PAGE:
On Friday, my six-year-old son and I attended our first minor-league game of the season in Lynchburg, VA. During the game, Jack said something to me that made me laugh.
“Daddy, when I grow up I want to be a minor-league baseball player!”
I laughed, because I know that the goal of every minor-league player is to stop being a minor-league player, and advance to the majors. But then, one day later, I read the same sentiment from one of my baseball idols – Cal Ripken, Jr.
In an article in the Port Charlotte Sun, Cal recounted his youth in the dugouts of the Bus Leagues, where his father managed.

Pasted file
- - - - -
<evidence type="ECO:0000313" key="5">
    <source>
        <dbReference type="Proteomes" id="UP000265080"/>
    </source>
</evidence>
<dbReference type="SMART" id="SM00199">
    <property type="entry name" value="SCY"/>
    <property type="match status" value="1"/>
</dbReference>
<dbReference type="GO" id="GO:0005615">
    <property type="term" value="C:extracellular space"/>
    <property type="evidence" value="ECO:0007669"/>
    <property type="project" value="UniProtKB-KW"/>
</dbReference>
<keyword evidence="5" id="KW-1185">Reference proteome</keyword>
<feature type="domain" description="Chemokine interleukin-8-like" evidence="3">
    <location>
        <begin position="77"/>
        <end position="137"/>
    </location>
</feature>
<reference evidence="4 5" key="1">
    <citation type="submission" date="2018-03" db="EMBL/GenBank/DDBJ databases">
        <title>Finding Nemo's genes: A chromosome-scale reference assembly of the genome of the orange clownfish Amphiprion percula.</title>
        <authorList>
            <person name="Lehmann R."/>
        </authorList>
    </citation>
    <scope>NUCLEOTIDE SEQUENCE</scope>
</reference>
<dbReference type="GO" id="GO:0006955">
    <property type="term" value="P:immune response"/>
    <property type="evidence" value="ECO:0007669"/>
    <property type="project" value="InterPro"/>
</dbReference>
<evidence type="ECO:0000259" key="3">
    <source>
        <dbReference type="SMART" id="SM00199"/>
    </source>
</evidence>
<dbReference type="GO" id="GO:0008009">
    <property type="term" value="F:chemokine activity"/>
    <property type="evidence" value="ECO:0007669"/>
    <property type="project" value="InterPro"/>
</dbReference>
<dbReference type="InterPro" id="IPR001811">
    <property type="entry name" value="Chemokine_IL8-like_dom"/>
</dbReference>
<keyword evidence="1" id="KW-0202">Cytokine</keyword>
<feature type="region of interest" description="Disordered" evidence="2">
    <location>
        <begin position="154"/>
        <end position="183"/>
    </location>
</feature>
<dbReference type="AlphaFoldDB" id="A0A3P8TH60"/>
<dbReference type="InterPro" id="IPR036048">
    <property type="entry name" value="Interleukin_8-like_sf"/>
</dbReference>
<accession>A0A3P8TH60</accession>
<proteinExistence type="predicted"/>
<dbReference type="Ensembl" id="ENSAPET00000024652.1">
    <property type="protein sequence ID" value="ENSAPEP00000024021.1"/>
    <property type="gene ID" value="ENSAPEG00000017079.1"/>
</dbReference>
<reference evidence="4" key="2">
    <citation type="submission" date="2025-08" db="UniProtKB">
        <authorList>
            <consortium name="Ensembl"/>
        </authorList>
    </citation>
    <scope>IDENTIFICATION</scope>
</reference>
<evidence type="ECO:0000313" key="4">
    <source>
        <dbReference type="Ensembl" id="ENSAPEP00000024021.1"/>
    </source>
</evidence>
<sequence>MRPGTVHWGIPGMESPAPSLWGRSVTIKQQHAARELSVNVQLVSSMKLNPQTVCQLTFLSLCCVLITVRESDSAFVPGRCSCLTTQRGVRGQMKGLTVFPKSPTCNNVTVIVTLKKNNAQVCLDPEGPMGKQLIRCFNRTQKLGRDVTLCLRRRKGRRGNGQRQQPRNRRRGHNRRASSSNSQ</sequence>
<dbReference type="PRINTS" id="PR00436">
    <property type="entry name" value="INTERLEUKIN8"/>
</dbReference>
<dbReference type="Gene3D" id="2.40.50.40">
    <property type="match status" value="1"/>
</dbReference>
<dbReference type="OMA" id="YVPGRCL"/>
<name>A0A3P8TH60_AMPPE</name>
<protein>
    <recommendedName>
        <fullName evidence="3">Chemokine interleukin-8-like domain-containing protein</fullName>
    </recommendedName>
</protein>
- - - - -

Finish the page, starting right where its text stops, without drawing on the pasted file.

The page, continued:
“I couldn’t get enough of it,” he said. “I thought it was the greatest thing in the world. At one point, I wanted to be a minor-league ball player. Not a big-league player. I thought they had a job and they got paid to play a game every night.”
If you don’t think too much about the money thats out there in the bigs, it’s a pretty good deal, right?
Ripken is celebrating the 30th anniversary of his own debut in the Florida State League. While his major league career was legendary in every way, after it was over, Ripken and his brother Billy returned to their roots in the minors. Their first team was the Aberdeen IronBirds (Orioles A), followed by the Augusta GreenJackets (Giants A), and most recently the Stone Crabs (Rays A), who drew 7,116 fans to their first game on Friday.
Cal’s retirement is every bit as classy and intelligent as his playing career was. He’s found a way to stay involved with baseball, and contribute to the development of the game and its players. And, on top of that, he’s keeping Billy off the streets.